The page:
Another finding is how remote bank employees structure their workdays. Our banking clients tell us their remote staffs are increasingly choosing bimodal schedules to accommodate family needs, splitting the workday into two segments – morning and late-afternoon/evening. It’s critical to stay aware of such trends when setting policies for flexible hours and to ensure more competitive recruiting.

Among the most interesting outcomes of workplace analytics is the opportunity to make a fundamental switch: Instead of the activity-based metrics that make sense in a physical office, the remote workplace is better suited for a heavier emphasis on output. For example, how many mortgages did a loan officer process? How many new customers did a wealth management advisor onboard? Such a shift is a dramatic change for banks transitioning to WFA.  

The Politics of Workplace Analytics

Yet data also presents multiple challenges. How can banks collect, analyze and act on data in ways that don’t leave employees feeling under surveillance? To maintain privacy standards, it’s critical to gather aggregated, anonymized data and measure employees on agreed-upon performance indicators. It’s also vital to ensure the transparency of the data that’s collected and analyzed.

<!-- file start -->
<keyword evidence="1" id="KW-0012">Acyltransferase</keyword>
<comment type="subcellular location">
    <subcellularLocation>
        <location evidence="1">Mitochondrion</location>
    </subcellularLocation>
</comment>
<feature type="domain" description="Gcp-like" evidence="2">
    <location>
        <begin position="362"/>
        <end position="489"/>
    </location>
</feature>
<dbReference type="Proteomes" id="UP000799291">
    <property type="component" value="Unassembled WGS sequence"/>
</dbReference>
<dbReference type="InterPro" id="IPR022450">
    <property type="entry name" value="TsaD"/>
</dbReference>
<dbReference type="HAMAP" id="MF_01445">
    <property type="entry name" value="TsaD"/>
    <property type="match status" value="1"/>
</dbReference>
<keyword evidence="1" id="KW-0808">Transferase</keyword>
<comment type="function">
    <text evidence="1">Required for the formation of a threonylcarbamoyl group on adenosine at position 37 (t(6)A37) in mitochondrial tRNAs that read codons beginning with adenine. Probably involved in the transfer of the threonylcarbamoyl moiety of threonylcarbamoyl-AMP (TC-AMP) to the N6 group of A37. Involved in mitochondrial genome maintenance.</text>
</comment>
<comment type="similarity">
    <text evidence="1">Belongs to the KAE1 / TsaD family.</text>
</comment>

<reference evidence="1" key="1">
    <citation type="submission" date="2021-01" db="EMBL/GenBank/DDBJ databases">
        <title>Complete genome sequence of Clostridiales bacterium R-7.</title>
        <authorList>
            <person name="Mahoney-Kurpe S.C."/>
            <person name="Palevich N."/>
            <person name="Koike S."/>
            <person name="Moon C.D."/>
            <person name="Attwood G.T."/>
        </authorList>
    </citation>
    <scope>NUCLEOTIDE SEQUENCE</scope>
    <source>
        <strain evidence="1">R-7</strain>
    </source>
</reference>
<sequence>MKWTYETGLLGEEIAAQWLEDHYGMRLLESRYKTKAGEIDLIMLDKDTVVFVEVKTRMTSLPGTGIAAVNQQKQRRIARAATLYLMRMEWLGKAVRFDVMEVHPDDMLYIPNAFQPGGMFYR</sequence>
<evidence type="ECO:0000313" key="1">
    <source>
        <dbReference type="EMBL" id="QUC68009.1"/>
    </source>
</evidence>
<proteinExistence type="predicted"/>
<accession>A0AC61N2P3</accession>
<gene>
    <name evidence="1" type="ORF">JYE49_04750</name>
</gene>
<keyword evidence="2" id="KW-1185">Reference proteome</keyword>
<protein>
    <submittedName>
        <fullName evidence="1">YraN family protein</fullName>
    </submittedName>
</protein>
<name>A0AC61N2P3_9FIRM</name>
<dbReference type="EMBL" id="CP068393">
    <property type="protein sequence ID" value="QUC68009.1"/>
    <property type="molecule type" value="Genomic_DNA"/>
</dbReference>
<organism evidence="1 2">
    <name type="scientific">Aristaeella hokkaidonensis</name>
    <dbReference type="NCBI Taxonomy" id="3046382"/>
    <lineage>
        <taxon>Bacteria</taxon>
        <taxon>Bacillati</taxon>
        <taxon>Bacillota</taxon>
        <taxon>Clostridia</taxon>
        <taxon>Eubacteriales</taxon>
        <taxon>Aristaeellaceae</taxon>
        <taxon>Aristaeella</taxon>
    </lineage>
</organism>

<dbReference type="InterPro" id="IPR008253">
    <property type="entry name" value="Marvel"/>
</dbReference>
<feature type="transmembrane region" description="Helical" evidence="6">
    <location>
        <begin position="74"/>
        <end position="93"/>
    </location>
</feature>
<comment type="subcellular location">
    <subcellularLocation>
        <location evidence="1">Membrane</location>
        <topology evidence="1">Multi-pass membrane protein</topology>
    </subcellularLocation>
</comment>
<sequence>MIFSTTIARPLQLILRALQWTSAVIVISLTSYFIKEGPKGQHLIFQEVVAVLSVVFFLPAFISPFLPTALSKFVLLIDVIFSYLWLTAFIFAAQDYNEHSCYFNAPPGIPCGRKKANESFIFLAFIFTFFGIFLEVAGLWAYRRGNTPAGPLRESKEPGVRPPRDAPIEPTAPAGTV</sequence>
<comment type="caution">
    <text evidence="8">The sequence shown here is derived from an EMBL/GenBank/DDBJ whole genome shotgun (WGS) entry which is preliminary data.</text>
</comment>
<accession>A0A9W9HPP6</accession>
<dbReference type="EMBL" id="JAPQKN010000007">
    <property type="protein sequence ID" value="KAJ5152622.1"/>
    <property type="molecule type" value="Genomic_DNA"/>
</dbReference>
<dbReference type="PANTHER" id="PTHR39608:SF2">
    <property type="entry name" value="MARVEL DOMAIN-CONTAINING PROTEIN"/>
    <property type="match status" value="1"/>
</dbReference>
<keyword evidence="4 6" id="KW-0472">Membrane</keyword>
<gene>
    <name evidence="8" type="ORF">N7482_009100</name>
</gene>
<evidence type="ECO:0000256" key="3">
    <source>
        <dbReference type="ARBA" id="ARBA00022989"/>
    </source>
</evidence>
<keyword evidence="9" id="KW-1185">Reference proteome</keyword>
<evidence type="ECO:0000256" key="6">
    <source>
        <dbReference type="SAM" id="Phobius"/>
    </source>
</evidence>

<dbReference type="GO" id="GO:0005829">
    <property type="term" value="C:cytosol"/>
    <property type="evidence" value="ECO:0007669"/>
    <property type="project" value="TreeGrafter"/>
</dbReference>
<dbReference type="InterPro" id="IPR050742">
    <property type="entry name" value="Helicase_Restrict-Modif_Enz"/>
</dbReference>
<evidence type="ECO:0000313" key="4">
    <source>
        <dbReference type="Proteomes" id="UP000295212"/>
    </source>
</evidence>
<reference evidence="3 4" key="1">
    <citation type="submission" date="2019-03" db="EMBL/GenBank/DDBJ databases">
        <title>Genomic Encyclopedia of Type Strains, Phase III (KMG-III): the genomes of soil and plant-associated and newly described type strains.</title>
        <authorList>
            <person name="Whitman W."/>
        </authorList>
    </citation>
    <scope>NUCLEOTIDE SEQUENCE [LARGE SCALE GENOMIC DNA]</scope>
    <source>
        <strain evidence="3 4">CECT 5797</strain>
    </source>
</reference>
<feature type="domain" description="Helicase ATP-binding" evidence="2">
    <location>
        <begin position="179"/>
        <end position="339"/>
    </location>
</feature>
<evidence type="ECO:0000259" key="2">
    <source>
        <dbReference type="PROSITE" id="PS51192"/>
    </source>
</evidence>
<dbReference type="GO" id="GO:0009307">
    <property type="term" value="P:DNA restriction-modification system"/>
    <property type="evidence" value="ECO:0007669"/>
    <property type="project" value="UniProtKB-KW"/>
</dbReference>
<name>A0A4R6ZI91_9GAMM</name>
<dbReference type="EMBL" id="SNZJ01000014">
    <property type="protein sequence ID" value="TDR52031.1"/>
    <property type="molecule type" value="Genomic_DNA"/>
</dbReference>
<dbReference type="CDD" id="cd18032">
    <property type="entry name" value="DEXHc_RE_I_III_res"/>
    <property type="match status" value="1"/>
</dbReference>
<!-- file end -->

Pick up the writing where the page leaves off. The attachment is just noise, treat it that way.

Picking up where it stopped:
Among the banks we work with, we observe common patterns in reaction to workplace analytics. While leaders and managers typically embrace enterprise-level views and findings, they’re less comfortable when the data is broken down more granularly by lines of business (LOB) and teams.